Cotton, Bakewell, Olin & Buck
At the end came the appropriate salute. A flock of Canada geese and several hundred mallards rose from one of the nearby refuge ponds and swung just out of gun range over the five hundred watchers in the gallery. That was all John Olin and King Buck needed; soon after the trophy was awarded, the man and his dog broke away from the well-wishers and headed for Arkansas. Olin wished to see if Buck could perform as well in flooded timber as before a gallery, and it transpired that the dog could and did.
When Olin and his dog arrived in Stuttgart-the “Duck Hunting Capital of The World”- the National Duck Calling Championship was just ending. Buck couldn’t have a more enthusiastic welcome; when he was introduced as the new national champion he was given a booming ovation by hundreds of the nation’s finest waterfowlers.
John Olin walked into the lobby of the Riceland Hotel that evening with Buck at heel, wreathed in a aura of excitement and as fragrant as a hot mud pie. A friend later observed that “it was the tiredest dog I have ever seen, and John was as relaxed as man can beand still ambulate”.
Buck was the center of attention that night at a general rejoicing and was offered some champagne in his silver trophy bowl. A champion athlete in training, he sensibly abstained. Olin poured out the champagne and filled the bowl with water, and after Buck had quenched his thirst the bowl was refilled with champagne and passed through the guests as a communal toast to a great dog.
One man refused the toast, saying “I’ll not drink from that bowl after a dog has used it!” At that time and place, the remark showed a signal lack of discretion. Under Olin’s withering glare, the guest was asked to leave the festivities and seek more antiseptic surroundings. For a moment there was a possibility that he might find such a germ-free climate in the local emergency ward.
Buck slept in John Olin’s hotel room that night – the first time that the dog had ever shared quarters with a human being.
The great Labrador was never much for show. Never during his lifetime did he posture, pose or give the slightest indication of public awareness. There wasn’t an ounce of ham in his makeup, and during his stay at the Riceland Hotel he was thoroughly bored and made no pretense for the limelight.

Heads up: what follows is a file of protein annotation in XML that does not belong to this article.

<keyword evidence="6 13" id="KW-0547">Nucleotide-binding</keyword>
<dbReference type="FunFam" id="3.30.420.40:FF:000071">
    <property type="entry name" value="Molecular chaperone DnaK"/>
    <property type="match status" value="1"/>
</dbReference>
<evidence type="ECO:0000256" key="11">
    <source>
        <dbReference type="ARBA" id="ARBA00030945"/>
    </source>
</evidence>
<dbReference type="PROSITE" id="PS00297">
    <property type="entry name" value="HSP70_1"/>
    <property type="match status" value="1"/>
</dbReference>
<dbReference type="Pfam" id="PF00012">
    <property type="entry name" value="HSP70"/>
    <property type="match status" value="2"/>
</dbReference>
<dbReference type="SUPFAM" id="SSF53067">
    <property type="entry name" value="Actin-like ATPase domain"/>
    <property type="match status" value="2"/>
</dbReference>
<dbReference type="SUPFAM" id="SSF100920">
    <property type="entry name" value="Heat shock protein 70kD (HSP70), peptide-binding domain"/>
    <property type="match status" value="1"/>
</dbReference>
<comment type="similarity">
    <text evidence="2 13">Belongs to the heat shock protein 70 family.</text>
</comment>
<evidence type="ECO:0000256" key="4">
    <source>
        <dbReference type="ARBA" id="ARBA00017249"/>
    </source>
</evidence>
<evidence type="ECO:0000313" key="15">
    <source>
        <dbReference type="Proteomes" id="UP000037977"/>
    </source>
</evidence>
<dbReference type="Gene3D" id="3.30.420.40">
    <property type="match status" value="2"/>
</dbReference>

But the second day, when he was taken to flooded timber for his first adventure with wild ducks and wild duck-shooting, he came typically to life.
It was a field day, that shoot. The ducks were in and they were working well, King Buck was the only dog in the party, and he did all the retrieving for several gunners. He handled the wild mallards as efficiently and cleanly as field trial birds, responding sharply to command and rejoicing in his work.
Years later, when an observer referred to some field trial retrievers as “hunting dogs,” Olin replied: “No, they aren’t really. They tend to be mechanical dogs, specializing in field trial work. That’s their job, not hunting.”
But of King Buck, Olin said: “He was one of the finest wild duck retrievers I have ever seen. In spite of his intense field trial training, he loved natural hunting. He used his head in the wild, just as in field trials. That first wild duck shoot was his day, every minute of it, and he made the most of it. He was beautiful to watch.’
During the drive to Stuttgart, as Buck lay on the front seat between Olin and the guide Ronald Ahrens, the tired dog rested his dog his head on his master’s leg – the first real sign of intimacy he has ever awarded to man. It was that moment, after Buck’s first duck hunt, that sealed a bond between Olin and King Buck.
That night Buck didn’t sleep on the floor of Olin’s hotel room; he jumped up on the foot of his master’s bed and spent the night in style. And during the long years of field trial campaigns, whenever Buck and Olin were on the road together, it was always the same. Where the master slept, the dog slept
B Cotton & Buck 1953 Easton, MD
Cotton Pershall arrived two days later to find King Buck sharing Olin’s bed, board, and affection. Cotton had been unhappy about Buck’s Stuttgart trip in the first place, and when he saw the new champion being feted and petted, the professional trainer nearly went into orbit. That sort of thing simply isn’t done with a top field trial dog.
Cotton immediately checked Buck’s eyes, nose, paws and temperature, certain that sharing a warm hotel room – to say nothing of human affection – had been the ruination of the dog. But both John Olin and King Buck knew better . . .
Pershall continued to polish the champion that winter and spring, and though he was entered in no spring trials Buck swept the autumn campaigns with three first places. Then came his third National Championship Stake and the automatic defense of his new crown.
The contest was held at Easton, Maryland, in unusually warm weather and was a long tough competition that went into overtime. For the first nine series of the 1953 National the defending champion made perfect scores but was pressed closely by a field that included such splendid dogs as sprig of Swinomish, Marian’s Timothy, and Young Mint of Catawba. In the tenth series both Buck and Sprig needed special handling on a long marked triple, and the gap between their high scores and those of close competitors was narrowed. In the opinion of the judges, no dog finishing the tenth series had sufficient edge to be the winner. Two additional series were called.